Earth to Echo is a PG-rated, live-action adventure movie starring kids, about kids and made for kids. Pause for a second and consider that. Consider how rare that is.
In most ways, Earth to Echo is very much a modern movie. It's full of CGI. It's a nostalgic riff on already beloved ideas. It's "found footage." But at its core, it represents a kind of movie that simply isn't getting made anymore and one that is dearly missed: the live-action kids' movie that takes itself seriously and delivers an actual adventure with actual stakes while actually being appropriate for kids.
That's not to say Hollywood is lacking in quality family entertainment. In fact, 2014 has already given us one kid-friendly movie that doesn't insult its target audience's intelligence in How to Train Your Dragon 2, which attaches huge moments of emotional weight to what could have been a simple, colorful and cute movie. Pixar has made this kind of storytelling an art form. Sure, the studio makes "family movies," but the creative types there never feel the need to remove a sense of consequence from their storytelling and they do it without overly catering to older crowds.
Of course, that's the exception that proves the rule. Just look at the films being released this summer. Kids love Spider-Man, but will they love The Amazing Spider-Man 2, which buries so much superhero action under needlessly complicated conspiracy mumbo jumbo? What about X-Men: Days of Future Past, which is as dark and grim and violent as superhero movies get? Of course, these have nothing on Transformers: Age of Extinction, which somehow manages to be a three-hour toy commercial that's also wildly misogynistic and filled with rancid humor and politics (at least it's not as racist as past entries in this series). These films are allowed to be what they are -- and many of this summer's movies have been really good -- but they all cater to the same crowd. Even movies that should be kids movies test the limits of the PG-13 rating and bend over backwards to wow adults aged 18-49. Kids are left in the dust.
And it's understandable. It's economics. Kids don't buy their own movie tickets and any studio head or producer worth putting in charge of a massive corporate entity knows that nostalgic twentysomethings are more likely to make something like Transformers a hit than tons of fresh-faced children. They prey on our nostalgia and we thank them for it by giving movies based on '80s toylines $100 million openings at the box office.
This is where I can't help but wonder about the future. My generation (and the generation before that) have a bit of a problem letting go of our childhoods and while it's totally okay to still love the things you loved two decades ago, is it okay if it's at the expense of a new generation? At this rate, the next generation of moviegoers are going to grow up devouring recycled material. They're watching grown-up versions of the stuff we used to like when we were their age rather than stuff that they can call their own.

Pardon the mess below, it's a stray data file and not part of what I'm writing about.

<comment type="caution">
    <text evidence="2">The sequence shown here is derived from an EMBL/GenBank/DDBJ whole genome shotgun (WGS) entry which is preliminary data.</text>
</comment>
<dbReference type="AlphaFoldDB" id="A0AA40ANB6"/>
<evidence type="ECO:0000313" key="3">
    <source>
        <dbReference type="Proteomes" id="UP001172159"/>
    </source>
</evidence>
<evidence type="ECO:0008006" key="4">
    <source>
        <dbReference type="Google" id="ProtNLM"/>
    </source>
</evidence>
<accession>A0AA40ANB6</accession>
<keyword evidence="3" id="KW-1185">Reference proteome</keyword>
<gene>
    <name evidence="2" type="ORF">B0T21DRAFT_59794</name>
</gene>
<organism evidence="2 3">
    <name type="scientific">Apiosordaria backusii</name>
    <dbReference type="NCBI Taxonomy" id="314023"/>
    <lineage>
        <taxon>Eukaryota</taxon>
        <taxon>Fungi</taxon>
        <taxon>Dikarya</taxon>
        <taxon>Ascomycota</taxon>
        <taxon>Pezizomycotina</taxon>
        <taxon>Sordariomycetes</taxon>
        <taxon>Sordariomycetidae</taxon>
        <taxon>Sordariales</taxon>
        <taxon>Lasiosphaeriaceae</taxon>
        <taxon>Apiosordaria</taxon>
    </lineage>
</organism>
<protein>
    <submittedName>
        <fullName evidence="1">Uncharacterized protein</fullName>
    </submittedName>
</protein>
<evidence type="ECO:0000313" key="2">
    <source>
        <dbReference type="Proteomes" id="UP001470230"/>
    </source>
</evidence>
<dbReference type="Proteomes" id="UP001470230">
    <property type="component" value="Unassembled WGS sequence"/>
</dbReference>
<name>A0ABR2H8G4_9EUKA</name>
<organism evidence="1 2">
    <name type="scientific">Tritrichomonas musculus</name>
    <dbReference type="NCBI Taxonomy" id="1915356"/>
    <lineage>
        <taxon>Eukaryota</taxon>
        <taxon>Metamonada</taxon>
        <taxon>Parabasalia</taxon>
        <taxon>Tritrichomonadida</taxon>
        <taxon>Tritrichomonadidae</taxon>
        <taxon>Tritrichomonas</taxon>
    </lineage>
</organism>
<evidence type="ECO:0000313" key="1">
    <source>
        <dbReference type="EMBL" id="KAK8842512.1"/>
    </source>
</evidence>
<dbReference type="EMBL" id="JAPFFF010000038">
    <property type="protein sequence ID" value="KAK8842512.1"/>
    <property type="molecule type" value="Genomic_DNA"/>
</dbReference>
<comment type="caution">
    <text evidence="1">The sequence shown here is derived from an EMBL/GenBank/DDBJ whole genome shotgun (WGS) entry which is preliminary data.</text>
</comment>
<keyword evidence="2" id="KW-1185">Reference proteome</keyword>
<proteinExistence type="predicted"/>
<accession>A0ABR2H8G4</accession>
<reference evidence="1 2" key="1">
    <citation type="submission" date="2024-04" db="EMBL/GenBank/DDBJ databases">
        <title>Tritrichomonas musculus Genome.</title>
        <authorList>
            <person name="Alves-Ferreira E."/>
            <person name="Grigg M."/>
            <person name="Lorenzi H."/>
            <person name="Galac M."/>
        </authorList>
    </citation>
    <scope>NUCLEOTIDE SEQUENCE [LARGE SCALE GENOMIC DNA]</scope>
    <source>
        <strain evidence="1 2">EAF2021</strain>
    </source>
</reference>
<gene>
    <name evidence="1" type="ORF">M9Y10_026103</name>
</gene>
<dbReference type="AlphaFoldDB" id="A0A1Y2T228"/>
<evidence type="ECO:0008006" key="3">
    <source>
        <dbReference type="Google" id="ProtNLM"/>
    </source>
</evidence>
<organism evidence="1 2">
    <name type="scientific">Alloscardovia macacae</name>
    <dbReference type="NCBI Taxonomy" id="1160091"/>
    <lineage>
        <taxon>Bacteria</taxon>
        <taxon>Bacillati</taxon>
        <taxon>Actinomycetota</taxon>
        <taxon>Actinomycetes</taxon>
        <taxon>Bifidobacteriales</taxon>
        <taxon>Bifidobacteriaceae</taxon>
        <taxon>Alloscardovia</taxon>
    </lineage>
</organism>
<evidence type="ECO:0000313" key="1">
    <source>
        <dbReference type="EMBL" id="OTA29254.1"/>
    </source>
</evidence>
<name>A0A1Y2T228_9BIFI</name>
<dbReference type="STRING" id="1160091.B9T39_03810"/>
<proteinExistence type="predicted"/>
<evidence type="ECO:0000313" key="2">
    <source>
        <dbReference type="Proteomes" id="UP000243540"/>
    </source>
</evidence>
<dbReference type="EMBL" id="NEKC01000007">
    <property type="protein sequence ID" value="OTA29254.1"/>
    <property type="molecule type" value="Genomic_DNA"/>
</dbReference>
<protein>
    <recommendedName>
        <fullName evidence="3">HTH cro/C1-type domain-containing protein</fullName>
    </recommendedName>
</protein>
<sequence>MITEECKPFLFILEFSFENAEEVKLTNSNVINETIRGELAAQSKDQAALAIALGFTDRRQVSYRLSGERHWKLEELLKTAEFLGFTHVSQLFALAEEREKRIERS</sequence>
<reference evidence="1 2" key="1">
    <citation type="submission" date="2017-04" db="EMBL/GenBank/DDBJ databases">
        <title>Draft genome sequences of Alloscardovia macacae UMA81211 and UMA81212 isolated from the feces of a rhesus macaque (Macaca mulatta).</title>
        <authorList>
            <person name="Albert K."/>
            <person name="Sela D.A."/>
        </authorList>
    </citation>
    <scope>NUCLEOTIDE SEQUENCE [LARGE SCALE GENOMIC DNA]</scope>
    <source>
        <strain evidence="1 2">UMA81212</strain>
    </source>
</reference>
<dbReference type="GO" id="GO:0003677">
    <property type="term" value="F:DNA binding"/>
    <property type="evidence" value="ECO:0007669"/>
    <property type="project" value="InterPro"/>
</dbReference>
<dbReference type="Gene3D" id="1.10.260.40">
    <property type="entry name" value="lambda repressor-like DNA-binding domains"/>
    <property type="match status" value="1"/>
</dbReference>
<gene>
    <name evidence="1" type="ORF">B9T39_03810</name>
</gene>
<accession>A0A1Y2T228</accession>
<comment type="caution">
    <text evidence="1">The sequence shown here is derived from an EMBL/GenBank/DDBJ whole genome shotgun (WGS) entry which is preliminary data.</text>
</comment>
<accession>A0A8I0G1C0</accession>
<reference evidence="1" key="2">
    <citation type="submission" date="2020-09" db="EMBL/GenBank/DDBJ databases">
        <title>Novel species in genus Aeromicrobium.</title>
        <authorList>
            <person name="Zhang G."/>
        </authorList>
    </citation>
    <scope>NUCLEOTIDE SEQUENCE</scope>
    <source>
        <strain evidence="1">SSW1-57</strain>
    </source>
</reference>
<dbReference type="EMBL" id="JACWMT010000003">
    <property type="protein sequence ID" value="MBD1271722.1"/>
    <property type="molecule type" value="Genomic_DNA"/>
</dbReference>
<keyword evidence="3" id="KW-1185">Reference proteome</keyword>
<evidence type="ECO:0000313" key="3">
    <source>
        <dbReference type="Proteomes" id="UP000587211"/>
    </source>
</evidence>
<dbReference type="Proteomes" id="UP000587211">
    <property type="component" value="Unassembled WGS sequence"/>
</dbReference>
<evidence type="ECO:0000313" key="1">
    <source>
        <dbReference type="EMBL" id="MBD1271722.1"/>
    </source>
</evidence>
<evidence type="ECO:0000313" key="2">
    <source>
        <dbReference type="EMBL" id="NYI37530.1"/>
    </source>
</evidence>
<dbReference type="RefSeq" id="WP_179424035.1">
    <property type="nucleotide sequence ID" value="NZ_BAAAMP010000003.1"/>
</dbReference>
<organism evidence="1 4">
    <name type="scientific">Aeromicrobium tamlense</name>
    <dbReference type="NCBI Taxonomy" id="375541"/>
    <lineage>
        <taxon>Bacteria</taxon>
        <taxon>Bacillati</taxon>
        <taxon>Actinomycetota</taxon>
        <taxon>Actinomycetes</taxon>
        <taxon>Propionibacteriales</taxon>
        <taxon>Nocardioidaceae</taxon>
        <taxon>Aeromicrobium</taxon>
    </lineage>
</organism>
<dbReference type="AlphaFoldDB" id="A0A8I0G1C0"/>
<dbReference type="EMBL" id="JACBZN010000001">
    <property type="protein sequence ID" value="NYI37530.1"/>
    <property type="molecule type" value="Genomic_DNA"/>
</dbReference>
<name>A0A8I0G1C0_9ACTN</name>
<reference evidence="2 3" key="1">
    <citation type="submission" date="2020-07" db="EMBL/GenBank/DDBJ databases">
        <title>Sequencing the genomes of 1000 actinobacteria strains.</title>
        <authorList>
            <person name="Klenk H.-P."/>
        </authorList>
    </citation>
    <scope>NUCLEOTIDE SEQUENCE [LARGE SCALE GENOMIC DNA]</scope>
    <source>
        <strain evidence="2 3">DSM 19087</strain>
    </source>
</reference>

As an adult moviegoer without kids, I can't help but wonder what this means for my purely imaginary-at-this-point future kids. Will they love something that they can call their own or will I just have to show them Gremlins and Back to the Future and the other movies I liked (and still like) when I was younger? This is why I rejoice at the announcement of Pacific Rim 2 -- despite the first film's PG-13 rating, it's pretty much the perfect movie for eight-year-old boys and it's completely original. It belongs to a new generation that will grow up on it. We adults who like it are merely renting it.
And Pacific Rim, for all of its faults, has weight. It's about humanity struggling to save the world. It has heroic sacrifice. It has genuine danger. It's scary. But it does it all at just the right pitch. It has no interest in being crass or catering to the crowds who only enjoy their pulpy entertainment if it's been stripped of color and joy.
Look at it this way: kids, the primary audience for superheroes, deserve a Batman movie that isn't viscerally disturbing and morally grey. Yeah, The Dark Knight is great, but it's still a movie about a guy who wears a bat costume so he can punch criminals. Filmmakers and audiences seem to look on the idea of kid-friendly movies with condescension, forgetting that our prime nostalgic years are littered with great movies that catered to everyone.
So I'm glad Earth to Echo exists and I'm glad it's getting a wide release during the Fourth of July holiday. It won't be able to compete with the likes of Transformers, but its mere existence proves that people are still out there making movies for the people who haven't made up their minds about their likes and dislikes yet. The power of a good kid-friendly yarn is that it has the power to influence and change a young mind. For two generations of movie fans, Star Wars and Jurassic Park represent a grand "before and after." You were one person when you stepped into the theater and another person when you stepped out. Earth to Echo isn't going to change a generation, but I hope it does well so that a generation-defining blockbuster can emerge. If children are our greatest resource, then let's treat them right and give them the movies they deserve.
MORE FROM AROUND THE WEB: